I love my job.
And I promise I wasn’t paid to say that.
I’ve been a software engineer at Spok for over five years, and it’s never failed to be fun and challenging. My coworkers and I work with a broad range of technologies, from telephony and paging protocols to web UI languages, and I love that variety.
We do have plenty of specialists here, but we also have jacks-of-all-trades like me who enjoy doing a little bit of everything. If I’m not learning something new every few weeks, I can get bored. That’s not a problem at Spok: tackling new technologies and solving new problems every day keeps me consistently engaged.
I’m an engineer, and I think most engineers love to challenge themselves. We find learning new things entertaining. That’s what’s fun, and what capitalizes on our strengths and motivations.
Most engineers are analytical, and the solutions I work on are very complex. When something isn’t working as expected, the ability to determine what went wrong is key. Engineers call this root cause analysis: the ability to analyze causal relationships and figure out where something broke. Finding that root cause is never simple. I usually have to go far back in the chain of events to get to the root cause, because evidence of the break doesn’t appear until much later. It’s about asking why over and over again and having the persistence to not stop until all questions are answered.
Building something new takes creativity. When I think of creativity, I usually think of artistic creativity, which I certainly don’t have—I can’t even draw stick figures. But as an engineer, I have to be able to dream up a dozen different ways to solve a problem, and that takes creativity and imagination. Every problem you’re presented with can be solved in more than one way, and if you use the first solution that comes to mind, you’re nearly guaranteed to be missing out on a more robust and efficient solution. Sometimes I get stuck, so I turn to the creativity and imagination of my colleagues. We’re a collaborative team, and once we get more brains on a problem, we quickly figure out the best way to solve it.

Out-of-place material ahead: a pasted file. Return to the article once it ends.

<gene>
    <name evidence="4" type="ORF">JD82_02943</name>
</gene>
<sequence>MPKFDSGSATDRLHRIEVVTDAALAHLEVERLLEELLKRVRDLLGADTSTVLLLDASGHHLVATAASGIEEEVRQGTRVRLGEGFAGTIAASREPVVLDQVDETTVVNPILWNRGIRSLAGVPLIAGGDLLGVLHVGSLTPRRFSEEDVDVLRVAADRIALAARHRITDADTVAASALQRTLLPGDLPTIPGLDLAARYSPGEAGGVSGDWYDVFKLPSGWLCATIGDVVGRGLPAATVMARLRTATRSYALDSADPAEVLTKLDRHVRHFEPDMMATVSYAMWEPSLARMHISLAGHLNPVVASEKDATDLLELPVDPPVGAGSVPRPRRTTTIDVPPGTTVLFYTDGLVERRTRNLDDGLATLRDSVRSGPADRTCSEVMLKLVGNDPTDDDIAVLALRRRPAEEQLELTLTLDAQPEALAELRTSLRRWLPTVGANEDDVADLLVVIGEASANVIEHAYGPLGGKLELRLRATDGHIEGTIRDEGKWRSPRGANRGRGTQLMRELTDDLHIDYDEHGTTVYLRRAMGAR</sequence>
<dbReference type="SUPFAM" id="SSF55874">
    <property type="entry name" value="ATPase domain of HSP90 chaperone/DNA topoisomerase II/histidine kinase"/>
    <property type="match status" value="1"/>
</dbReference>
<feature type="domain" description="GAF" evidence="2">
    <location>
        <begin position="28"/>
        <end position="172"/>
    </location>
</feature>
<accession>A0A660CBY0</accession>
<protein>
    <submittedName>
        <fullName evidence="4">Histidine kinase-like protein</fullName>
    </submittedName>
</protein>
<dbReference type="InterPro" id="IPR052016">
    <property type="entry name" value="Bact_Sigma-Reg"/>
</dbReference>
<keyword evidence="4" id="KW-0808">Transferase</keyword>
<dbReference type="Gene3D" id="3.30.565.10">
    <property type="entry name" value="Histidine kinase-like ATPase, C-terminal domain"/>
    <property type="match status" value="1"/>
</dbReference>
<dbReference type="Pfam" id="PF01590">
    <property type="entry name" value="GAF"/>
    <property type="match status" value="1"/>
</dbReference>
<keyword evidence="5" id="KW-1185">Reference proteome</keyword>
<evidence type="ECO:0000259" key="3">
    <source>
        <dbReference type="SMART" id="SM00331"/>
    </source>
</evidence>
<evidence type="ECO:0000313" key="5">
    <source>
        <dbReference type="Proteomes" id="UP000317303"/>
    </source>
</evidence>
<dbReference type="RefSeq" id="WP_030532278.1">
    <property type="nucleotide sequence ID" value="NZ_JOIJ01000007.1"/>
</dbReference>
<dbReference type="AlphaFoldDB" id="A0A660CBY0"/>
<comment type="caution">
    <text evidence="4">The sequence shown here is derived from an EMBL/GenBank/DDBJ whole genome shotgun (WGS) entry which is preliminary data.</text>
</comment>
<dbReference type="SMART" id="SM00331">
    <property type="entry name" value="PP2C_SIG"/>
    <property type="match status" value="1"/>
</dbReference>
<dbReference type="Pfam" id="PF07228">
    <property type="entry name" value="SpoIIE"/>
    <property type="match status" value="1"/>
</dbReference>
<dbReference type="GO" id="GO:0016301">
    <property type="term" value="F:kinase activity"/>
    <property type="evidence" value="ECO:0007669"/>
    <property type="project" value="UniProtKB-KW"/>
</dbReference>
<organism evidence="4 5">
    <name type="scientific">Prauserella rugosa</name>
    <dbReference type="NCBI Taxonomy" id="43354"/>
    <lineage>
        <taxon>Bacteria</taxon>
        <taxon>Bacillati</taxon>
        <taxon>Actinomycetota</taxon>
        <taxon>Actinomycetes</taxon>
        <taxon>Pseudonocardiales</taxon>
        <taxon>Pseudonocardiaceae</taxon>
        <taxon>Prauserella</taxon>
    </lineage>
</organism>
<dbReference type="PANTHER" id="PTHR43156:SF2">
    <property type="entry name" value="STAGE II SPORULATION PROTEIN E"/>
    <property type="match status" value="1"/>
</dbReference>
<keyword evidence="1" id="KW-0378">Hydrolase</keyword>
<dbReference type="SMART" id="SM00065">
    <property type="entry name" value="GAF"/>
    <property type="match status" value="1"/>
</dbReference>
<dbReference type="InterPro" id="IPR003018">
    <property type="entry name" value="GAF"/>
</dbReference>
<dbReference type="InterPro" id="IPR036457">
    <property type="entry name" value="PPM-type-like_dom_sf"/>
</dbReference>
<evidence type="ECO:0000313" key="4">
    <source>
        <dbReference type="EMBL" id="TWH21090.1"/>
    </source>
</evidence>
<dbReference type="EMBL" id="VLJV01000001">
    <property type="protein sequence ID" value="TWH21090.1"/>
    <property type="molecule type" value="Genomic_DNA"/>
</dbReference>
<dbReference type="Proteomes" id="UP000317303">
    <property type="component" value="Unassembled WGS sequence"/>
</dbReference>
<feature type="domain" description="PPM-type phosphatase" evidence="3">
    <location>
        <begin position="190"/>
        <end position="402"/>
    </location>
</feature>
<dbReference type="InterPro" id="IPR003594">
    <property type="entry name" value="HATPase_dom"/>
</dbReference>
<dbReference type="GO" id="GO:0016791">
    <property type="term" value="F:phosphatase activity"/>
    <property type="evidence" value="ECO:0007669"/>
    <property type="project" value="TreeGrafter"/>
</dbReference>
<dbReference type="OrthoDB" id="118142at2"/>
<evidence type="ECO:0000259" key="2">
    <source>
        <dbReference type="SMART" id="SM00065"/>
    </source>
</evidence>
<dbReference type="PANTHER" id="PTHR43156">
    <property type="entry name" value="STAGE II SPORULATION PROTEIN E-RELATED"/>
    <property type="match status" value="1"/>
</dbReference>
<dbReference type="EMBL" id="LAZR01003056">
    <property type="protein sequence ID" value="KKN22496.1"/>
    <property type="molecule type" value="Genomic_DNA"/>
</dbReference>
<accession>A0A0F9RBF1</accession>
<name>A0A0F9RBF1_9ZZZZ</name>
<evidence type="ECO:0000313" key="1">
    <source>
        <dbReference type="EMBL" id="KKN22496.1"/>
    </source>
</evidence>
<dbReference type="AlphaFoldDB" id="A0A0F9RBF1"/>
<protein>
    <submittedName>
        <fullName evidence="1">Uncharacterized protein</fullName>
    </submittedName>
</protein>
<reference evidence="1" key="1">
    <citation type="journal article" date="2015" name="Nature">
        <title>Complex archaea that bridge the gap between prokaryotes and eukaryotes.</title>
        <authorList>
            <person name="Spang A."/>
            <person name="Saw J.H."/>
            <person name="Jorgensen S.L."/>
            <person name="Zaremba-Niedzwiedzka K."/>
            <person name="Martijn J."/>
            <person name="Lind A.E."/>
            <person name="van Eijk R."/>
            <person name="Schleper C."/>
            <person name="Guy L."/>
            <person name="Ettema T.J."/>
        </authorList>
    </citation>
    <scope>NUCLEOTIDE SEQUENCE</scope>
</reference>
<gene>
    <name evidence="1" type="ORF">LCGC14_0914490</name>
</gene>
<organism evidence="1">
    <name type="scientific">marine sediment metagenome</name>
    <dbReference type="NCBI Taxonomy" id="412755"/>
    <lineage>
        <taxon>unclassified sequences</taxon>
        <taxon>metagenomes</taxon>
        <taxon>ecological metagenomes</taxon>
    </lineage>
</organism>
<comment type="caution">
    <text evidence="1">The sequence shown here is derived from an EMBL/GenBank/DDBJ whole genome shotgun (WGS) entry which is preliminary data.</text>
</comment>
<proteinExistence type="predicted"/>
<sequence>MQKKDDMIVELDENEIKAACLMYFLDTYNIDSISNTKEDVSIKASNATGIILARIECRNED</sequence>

It’s a great feeling once a complex problem is tackled, the issue is resolved, and what you have built is working flawlessly. From a development standpoint, there’s a real pride of authorship: If I write something and it’s put out there in the world, I don’t want it to break. I want it working perfectly, every time. Spok® solutions are deployed to hospitals and health systems—there’s a lot of responsibility in that. A lot of engineers create software that needs to work well, but the ramifications of a problem aren’t as critical for their customers. I enjoy working on communication software that’s the foundation of many critical processes for life-saving organizations.
Are you an analytical thinker and imaginative problem solver? If so, and all of the above sounds good to you, or if you know of some creative engineers, check out our open positions. We’re hiring.